Buckwheat , also known as Beech Wheat or Common Buckwheat is generally made in to a tea best known in Japan by the name of sobacha but is also distilled into whiskey and beer.
Despite the name, it is not related to wheat, and it is not a grass. It is related to Sorrel, Rhubarb and Knotweed. Because its seeds are eaten and rich in complex carbohydrates, it is referred to as a pseudocereal. The cultivation of the grain declined sharply in the 20th century with the adoption of nitrogen fertilizer that increased the productivity of other staples.
A porridge can be made from it too.
It contains no gluten and despite its name is not related to Wheat at all.
Medicinal Uses for Buckwheat:-
It has a number of medicinal uses most notably perhaps because it contains Rutin which is used for strengthening capillary wall and general venous insufficiency. It is anti inflammatory so is used for skin conditions like eczema and an anti-oxidant.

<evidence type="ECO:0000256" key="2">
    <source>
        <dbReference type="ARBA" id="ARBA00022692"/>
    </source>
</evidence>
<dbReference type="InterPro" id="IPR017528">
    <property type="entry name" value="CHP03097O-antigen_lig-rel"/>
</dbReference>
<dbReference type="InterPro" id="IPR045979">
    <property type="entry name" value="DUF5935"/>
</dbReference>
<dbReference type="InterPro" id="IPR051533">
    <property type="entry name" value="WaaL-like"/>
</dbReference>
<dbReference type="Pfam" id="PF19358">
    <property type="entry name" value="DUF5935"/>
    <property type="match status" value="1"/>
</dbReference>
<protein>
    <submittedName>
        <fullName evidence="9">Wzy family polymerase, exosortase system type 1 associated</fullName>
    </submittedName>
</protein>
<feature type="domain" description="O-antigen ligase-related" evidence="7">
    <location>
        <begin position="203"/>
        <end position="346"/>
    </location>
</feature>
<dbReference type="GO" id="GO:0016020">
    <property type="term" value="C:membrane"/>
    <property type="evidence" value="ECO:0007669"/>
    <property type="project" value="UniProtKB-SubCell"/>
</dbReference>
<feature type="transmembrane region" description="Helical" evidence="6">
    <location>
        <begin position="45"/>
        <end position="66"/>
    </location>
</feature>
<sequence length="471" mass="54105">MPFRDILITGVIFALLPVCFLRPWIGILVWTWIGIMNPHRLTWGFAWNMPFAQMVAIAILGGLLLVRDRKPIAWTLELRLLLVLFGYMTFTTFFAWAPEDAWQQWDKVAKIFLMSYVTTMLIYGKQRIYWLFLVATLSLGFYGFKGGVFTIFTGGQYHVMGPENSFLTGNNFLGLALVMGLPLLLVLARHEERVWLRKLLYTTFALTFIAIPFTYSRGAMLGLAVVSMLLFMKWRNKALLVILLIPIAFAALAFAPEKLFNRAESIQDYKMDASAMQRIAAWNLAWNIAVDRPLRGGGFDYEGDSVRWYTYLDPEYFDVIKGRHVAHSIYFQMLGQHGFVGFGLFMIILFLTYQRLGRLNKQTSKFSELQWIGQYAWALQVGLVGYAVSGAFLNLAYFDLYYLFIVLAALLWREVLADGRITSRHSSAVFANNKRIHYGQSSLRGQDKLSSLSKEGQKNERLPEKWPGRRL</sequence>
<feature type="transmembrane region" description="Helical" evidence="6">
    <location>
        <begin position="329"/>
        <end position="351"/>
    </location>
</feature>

History of Buckwheat:-
The wild ancestor of the common form is F. esculentum ssp.ancestrale. F. homotropicum is interfertile with F. esculentum and the wild forms have a common distribution, in Yunnan province in China the wild ancestor of tartary buckwheat is F. tataricum ssp. potanini.
It was domesticated and first cultivated in SE Asia around 6000 BC, and from there spread to Central Asia and then to Europe via the Middle East. It is likely that it was first domesticated in China however. Buckwheat first appears in Europe at least 5000 years ago in Scandinavia and later in the Balkans.
In Russia it is known as grechka which literally means Greek due to its introduction there by the Byzantine Greeks.
Buckwheat was one of the earliest crops introduced by Europeans to North America. Dispersal around the globe was complete by 2006, when a variety developed in Canada was widely planted in back in China.